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Kota is located in the south-eastern part of the state of Rajasthan. The city is situated on the eastern bank of Chambal River and its neighboring area is drained by its tributaries. Kota is on a high sloping tableland forming a part of the Malwa Plateau. The Mokandarra hills run from southeast to northwest axis of the town. Summers are quite hot (April-June) while winters are cool (October-February). It experiences scant rainfall between June and August. The city is a major trade center for a rich agricultural area in which cotton, millet, wheat, coriander and oilseeds are grown. Its industries include cotton and oilseed milling, textile weaving, distilling, dairying, and the manufacture of metal handcrafts. The city is also famous for its saris, stone products and a vibrant education sector. Among the Rajasthani traditional schools of painting Kota has a very distinctive style.
The town of Kota was once the part of the erstwhile princely state of Bundi for most of its history. Both Bundi and Kota came under the rule of the Chauhans in the twelfth century. The descendents of the Chauhans established their capital in Bundi. While Bundi was the capital, Kota formed the land granted to the eldest son of the ruler. This arrangement continued until 1624 when Emperor Jahangir, the fourth Mughal Emperor, partitioned Bundi and recognized Kota an independent state. Rao Madho Singh, son of the ruler of Bundi, was the first to ascend the throne of Kota. It became a separate princely state in the 17th century. It became a part of the British Empire in 1818 and was integrated into the state of Rajasthan that was formed out of the former princely states of Rajputana after independence of India in 1947. Its monuments reflect the erstwhile glory of the town especially its palaces and gardens.
The exquisite Jagmandir Palace was built by Maharaja of Kota in 1740. It is situated in Kishore Sagar, an artificial lake that was constructed by Prince Dher Deh of Bundi. The red sandstone palace is reflected in the azure waters of this lake. Nearby are royal cenotaphs in a garden called Keshar Bagh. Maharao Madho Singh Museum is inside the old palace. The museum has a superb collection of Rajput miniature paintings of the Kota school, exquisite sculptures, frescoes and an impressive armoury section. The museum also houses a rich repository of artistic items used by the Kota rulers.
Brij Vilas Palace Museum (also known as Government Museum) in the Brijvilas Palace is just near the Kishore Sagar. The museum has a rich collection of rare coins, manuscripts and a representative selection of Hadoti sculpture. The archaeological section of the museum consists of various sculptures, some dating back to the Gupta period (4th century CE). The sculptures worth mentioning are Shesh Sayi Vishnu from Badoli (Chittaurgarh), Jain image of Vardhaman from Baran and a dancing pair from Ramgarh. Yupa pillars from Badwa are very important specimens of 3rd century CE showing the popularity of Vedic rites. Coins of different dynasties can also be seen in this section. The painting section has a collection of miniature paintings of Bundi, Kota, Nathdwara and Jaipur schools. Paintings of Shrimad Bhagawata of the early 17th century are the most representative of the fine art of Kota painting. Various Sanskrit manuscripts can be seen in the manuscript section. They include the Vedic, Astronomical and Astrological works. Some Hindi manuscripts are also preserved. The Gita and the Bhagawata written in the minutest letters on paper scroll are worth mentioning from the calligraphic point of view. Apart from these weapons, several kinds of handicrafts, costumes, etc., are also displayed. A panoramic view of the cultural aspects of Kota region through photographs, charts, maps etc. can be seen in this museum.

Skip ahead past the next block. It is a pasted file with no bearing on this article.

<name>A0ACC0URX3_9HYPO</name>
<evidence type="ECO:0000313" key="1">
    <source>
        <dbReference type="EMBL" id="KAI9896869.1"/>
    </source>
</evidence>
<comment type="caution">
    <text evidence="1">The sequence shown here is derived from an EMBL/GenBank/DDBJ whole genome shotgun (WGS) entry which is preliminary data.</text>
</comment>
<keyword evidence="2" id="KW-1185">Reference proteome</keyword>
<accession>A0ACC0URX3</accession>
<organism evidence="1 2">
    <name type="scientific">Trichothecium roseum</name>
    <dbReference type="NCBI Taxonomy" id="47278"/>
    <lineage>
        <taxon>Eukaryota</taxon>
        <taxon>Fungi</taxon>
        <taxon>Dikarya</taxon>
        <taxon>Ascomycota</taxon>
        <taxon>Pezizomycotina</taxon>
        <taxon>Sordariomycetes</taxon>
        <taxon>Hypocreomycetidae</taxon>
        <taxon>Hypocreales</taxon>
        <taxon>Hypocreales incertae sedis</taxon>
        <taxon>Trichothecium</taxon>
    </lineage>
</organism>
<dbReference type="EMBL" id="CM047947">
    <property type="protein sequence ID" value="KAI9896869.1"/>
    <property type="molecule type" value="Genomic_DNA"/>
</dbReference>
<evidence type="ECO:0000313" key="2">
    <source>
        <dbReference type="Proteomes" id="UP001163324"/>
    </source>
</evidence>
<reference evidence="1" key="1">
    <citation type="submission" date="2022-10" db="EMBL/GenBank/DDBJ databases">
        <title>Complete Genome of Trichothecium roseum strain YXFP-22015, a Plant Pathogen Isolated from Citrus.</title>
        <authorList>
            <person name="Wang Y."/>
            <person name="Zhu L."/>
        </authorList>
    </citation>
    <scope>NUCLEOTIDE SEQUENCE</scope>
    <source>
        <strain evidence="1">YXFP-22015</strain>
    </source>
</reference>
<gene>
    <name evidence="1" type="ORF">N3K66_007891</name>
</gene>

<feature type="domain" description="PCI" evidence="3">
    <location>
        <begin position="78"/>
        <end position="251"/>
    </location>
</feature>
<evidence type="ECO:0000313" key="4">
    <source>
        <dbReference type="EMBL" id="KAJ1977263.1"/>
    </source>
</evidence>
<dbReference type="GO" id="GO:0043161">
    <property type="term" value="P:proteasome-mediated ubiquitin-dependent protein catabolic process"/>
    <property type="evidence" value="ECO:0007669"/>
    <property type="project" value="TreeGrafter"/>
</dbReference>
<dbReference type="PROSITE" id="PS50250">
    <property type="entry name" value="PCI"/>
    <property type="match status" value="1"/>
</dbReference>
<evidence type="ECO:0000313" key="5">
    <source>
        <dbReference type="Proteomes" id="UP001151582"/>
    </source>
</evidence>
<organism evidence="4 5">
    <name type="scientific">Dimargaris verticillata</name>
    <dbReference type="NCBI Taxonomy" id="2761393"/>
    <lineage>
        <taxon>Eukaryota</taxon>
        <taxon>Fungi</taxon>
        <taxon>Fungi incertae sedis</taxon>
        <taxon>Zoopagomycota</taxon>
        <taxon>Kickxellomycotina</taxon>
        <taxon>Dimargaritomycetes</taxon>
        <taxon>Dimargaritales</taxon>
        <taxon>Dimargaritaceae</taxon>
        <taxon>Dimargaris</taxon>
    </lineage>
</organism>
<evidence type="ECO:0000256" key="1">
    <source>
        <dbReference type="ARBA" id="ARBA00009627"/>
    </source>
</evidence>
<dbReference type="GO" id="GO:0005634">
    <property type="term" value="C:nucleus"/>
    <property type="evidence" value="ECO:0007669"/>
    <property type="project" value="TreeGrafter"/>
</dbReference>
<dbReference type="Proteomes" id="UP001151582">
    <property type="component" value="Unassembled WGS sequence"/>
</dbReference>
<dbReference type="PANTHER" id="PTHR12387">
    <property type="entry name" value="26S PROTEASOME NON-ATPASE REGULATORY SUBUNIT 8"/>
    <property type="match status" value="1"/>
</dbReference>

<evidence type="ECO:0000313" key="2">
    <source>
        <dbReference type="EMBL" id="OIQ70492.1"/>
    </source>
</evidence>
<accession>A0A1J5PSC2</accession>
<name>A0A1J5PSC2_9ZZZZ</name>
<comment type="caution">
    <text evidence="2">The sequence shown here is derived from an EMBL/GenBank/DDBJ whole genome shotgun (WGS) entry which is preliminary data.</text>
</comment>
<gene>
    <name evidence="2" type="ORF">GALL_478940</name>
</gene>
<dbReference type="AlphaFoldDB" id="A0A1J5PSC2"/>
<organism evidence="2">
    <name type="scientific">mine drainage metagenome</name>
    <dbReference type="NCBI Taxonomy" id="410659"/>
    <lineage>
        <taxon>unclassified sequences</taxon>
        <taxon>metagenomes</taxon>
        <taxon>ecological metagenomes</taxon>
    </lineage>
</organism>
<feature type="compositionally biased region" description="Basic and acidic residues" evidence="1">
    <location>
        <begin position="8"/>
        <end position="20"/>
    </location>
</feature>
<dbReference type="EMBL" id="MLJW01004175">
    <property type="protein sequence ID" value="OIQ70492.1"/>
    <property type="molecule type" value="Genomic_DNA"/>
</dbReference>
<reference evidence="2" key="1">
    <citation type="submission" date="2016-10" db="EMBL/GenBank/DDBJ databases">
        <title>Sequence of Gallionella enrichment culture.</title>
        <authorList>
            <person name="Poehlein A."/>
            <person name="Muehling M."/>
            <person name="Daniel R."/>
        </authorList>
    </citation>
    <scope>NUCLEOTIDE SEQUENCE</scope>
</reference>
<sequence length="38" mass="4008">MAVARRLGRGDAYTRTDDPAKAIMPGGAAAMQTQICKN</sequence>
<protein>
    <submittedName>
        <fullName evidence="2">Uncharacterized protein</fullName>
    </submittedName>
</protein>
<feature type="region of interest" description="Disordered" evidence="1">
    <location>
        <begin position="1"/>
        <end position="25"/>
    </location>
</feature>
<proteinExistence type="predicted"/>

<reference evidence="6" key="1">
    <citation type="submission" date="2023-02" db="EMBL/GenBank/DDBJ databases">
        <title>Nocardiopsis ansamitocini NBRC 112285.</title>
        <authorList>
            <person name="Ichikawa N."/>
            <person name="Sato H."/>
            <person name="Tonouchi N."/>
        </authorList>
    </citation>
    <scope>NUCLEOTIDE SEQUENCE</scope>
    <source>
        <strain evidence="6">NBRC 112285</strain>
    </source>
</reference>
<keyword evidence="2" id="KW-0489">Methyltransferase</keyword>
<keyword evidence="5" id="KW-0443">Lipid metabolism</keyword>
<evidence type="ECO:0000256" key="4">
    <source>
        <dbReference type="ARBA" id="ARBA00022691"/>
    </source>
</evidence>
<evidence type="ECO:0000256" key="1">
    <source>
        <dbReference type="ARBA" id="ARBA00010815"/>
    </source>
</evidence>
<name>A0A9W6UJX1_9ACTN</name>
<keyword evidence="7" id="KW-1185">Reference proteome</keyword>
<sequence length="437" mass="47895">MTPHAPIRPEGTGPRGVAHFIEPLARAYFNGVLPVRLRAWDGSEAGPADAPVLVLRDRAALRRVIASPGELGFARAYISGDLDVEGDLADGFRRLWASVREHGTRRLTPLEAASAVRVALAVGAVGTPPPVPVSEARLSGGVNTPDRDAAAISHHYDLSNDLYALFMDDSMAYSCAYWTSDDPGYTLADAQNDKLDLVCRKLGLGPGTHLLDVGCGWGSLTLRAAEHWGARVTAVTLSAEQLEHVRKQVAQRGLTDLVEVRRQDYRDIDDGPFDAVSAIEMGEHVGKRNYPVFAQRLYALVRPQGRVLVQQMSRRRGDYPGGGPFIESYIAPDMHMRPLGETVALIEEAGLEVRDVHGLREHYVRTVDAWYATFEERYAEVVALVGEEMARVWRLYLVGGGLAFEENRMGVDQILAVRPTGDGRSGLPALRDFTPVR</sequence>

Kota Barrage is one part of the irrigation canal system on the Chambal River constructed after independence of India. Not only does this barrage control floodwater and irrigate canals, it also serves as an alternative bridge in the monsoon season. Rana Pratap Sagar dam is the second in the series of Chambal Valley Projects, located 52 km downstream of Gandhi Sagar dam across the river Chambal in Rajasthan. This dam was completed in the year 1970.
Haveli of Devtaji, located in a busy market street is noted for its splendid frescoes and ornate rooms with wall paintings. Other Places worth visiting: Kansua Temple with a four faced Shiva Lingam, Bhitria Kund, Adhar Shila, Budh Singh Bafna Haveli and Yatayat Park. The Rock Paintings in Garardha Village in the caves on the banks of River Alaniya, from pre-historic stone-age, are about 15000 years old. Bhainsrodhgarh has a 14th century fort which was never besieged by an enemy force. Perched on a ridge overlooking the Chambal River, it is still the private property of the descendents of a feudal family. A prior permission is needed to visit the fort.
Hotels in Kota:
WelcomHeritage Hotel Umed Bhawan Palace – 32 rooms.
Heritage hotel Brijraj Bhawan Palace – 4 double rooms, 2 suites and 1 single room.
Heritage Hotel Palkiya Haveli – 6 rooms.
Hotel Sukhdham Kothi – 14 rooms.
Hotel Menaal Residency – 60 rooms
Distance from Kota in Kilometers and Miles:
Bundi: 36 Kilometers or 24 Miles
Ujjain: 280 Kilometers or 174 Miles
Indore: 405 Kilometers or 252 Miles
Jaipur: 245 Kilometers or 152 Miles
Udaipur: 270 Kilometers or 168 Miles
Chittaurgarh: 158 Kilometers or 98 Miles
Sawai Madhopur: 240 Kilometers or 149 Miles
Ajmer: 201 Kilometers or 125 Miles
Bhilwara: 182 Kilometers or 113 Miles
Agra: 453 Kilometers or 281 Miles
Delhi: 504 Kilometers or 313 Miles